The word 'basenji' means "bushdog" in Bantoe, this is one of the dominant languages in Congo where Basenji originate from and can still be found. The Basenji is a primal dog, one of the oldest breeds in the world. The first mentions date back to 6000 years before the era.
The Basenji has an elegant appearance, they are square-built and of medium size. According to the breed standard, the male has a height of approximately 43 cm and a female a height of approximately 40 cm.
The Basenji can easily be recognised by their alert appearance with wrinkles between the eyes and upright ears. A Basenji's eyes are almond shaped and deep brown in colour. They have a short coat that hardly sheds and carry an upward curled tail with a white tip on their back. Their graceful appearance is enhanced because they are relatively high on their legs.
The Basenji comes in four official colours; black and white, brindle-white, red-white and tri-colour (white with black and tan). In addition, trindle is a variant of a tri-coloured Basenji if the brindle pattern runs through the tan of the coat.
Basenjis cannot bark, but this does not mean they are mute. Due to the shape of their vocal cords, they produce a yodelling sound. In addition, they can growl, cry and scream to support their opinion.
The females are usually in heat only once a year during fall, in the northern part of the world this means that the females are in heat between September and December. Litters are usually born during winter months.
The Basenji is a fairly healthy breed. However, there are some breed specific conditions that any Basenji used for breeding should be tested for. First of all, Fanconi. A recessive genetic kidney disease. This means that this condition is harmless unless a dog receives a Fanconi-gene from both parents. A DNA test is needed to determine whether a Basenji is 'free' (carries no Fanconi at all) or 'carrier' (carries one Fanconi-gene). If a Basenji does have a Fanconi gene from both parents, we call this 'sufferer'. This means that the Fanconi is active. In some cases, it can be controlled with medication, but Fanconi is deadly. According to Dutch rules, it is forbidden to combine two Basenjis that both carry Fanconi for breeding.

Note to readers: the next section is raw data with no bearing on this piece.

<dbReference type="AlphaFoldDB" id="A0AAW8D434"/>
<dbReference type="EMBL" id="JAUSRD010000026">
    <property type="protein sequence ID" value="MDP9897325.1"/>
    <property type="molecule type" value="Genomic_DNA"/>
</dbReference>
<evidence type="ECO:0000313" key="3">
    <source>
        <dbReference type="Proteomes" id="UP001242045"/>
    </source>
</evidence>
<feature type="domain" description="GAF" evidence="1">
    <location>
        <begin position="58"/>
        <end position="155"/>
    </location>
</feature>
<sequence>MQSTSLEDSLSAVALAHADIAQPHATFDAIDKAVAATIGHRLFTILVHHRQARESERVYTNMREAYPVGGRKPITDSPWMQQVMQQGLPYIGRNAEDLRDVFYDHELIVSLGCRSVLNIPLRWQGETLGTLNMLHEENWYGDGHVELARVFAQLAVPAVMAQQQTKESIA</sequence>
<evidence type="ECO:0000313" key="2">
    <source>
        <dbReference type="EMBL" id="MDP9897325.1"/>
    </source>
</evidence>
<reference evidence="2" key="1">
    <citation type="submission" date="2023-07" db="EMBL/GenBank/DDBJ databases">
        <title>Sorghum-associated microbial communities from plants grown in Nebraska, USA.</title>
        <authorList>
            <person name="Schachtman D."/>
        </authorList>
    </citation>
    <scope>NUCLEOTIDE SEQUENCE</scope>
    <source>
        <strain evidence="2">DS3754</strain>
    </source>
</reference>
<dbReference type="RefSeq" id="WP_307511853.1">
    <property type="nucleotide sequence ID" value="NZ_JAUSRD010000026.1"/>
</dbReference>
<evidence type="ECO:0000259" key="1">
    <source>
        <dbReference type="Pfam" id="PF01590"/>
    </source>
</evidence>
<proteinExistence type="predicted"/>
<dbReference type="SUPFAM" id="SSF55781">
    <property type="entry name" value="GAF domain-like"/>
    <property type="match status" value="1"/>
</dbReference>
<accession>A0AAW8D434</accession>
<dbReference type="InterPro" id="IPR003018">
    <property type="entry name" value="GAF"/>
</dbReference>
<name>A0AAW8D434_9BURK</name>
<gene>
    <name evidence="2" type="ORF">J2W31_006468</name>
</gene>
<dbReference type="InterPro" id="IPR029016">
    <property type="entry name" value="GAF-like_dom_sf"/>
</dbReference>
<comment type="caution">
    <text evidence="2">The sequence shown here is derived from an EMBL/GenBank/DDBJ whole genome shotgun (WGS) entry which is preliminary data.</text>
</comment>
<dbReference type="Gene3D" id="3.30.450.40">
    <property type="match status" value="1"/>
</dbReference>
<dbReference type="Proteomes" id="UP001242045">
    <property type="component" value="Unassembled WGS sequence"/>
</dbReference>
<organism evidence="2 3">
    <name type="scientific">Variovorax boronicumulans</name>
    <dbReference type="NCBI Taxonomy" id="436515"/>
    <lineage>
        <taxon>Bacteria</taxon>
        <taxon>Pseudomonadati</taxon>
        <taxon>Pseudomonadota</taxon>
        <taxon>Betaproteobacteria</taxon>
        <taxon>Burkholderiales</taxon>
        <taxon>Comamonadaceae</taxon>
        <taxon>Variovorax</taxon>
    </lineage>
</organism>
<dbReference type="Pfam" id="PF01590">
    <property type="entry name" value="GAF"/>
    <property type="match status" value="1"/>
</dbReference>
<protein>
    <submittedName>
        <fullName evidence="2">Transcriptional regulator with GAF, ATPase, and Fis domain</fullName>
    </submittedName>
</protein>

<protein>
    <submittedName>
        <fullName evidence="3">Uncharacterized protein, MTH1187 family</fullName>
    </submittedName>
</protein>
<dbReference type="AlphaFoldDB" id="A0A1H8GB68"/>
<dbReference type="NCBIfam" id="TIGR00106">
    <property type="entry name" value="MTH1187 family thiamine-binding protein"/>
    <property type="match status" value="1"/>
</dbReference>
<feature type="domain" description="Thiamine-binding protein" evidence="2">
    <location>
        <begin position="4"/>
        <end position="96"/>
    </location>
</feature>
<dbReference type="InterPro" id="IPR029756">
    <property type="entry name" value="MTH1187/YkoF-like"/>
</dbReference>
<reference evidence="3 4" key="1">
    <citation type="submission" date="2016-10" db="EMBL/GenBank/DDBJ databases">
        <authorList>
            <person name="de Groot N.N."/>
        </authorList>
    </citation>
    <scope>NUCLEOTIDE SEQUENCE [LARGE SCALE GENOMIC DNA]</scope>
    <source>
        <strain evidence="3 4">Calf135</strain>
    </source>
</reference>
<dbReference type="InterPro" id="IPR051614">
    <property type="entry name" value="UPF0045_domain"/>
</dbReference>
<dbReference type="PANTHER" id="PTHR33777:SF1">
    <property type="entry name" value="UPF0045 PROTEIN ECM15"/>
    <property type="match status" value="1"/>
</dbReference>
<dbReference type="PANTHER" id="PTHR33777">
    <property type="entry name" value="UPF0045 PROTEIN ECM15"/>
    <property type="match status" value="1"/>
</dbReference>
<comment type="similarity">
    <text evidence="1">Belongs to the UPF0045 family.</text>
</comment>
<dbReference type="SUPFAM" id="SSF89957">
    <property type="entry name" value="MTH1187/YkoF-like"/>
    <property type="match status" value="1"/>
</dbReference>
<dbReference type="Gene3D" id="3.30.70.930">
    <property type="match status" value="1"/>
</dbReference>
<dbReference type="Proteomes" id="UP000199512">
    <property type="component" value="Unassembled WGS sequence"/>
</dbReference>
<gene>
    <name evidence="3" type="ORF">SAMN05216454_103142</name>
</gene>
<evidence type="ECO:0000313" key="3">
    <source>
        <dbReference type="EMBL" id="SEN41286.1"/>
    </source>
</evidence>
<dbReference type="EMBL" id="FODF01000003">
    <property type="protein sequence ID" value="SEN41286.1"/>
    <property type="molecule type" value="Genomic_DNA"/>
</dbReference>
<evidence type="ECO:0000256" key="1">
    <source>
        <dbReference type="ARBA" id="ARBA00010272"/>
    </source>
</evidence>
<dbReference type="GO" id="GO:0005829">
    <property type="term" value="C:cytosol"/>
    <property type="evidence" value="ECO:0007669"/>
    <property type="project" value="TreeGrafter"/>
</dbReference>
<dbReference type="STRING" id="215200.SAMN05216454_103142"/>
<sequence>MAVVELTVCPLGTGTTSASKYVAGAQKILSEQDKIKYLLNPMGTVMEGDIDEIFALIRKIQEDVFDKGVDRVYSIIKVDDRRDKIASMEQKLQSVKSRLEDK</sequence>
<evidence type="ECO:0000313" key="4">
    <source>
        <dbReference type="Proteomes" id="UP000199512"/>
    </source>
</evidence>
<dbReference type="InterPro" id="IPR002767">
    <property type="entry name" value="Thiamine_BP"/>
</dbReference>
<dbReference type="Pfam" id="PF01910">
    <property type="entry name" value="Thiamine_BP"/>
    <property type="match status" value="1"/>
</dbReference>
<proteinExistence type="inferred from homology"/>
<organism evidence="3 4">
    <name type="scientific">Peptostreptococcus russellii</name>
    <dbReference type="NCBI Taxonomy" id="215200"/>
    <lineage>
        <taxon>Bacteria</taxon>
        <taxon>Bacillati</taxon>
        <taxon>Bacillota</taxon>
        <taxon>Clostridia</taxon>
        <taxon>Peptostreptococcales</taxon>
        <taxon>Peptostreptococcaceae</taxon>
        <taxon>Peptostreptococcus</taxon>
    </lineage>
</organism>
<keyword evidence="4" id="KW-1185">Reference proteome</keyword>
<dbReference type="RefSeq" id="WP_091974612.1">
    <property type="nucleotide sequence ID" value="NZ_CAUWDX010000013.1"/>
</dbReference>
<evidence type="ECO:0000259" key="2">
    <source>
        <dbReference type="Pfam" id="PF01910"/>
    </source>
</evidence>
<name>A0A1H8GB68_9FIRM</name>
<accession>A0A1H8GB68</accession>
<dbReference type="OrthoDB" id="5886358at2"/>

In addition, a DNA test is available to test for PRA, Progressive Retinal Atrophy, which can affect vision resulting in blindness. Like Fanconi, this condition is recessive.
The eyes are also tested by means of a physical ECVO test that describes the current condition of the eye. A specialist veterinarian may perform this eye test and describe the eye condition.
Furthermore, a responsible breeder will always test the hips, elbows and knees with X-rays. The health panel of the Dutch Kennel Club (Raad van Beheer) then assigns a score to the hips (A, B, C, D or E, A being excellent and E very poor). A specialist is licensed to indicate whether the elbows and knees are free of conditions such as Patellar Luxation and Elbow Dysplasia. Of course, the teeth must be full scissor bite and some breeders also test the thyroid gland.
Finally, epilepsy and cysteine stones also occur, how their inheritance proceeds are not clear yet.
The Basenji is opinionated and quirky. Certainly not the easiest dog in personality and definitely not a dog for everyone. Although loyal, affectionate, and downright cuddlers to their own humans, they can be aloof and reserved towards everyone else.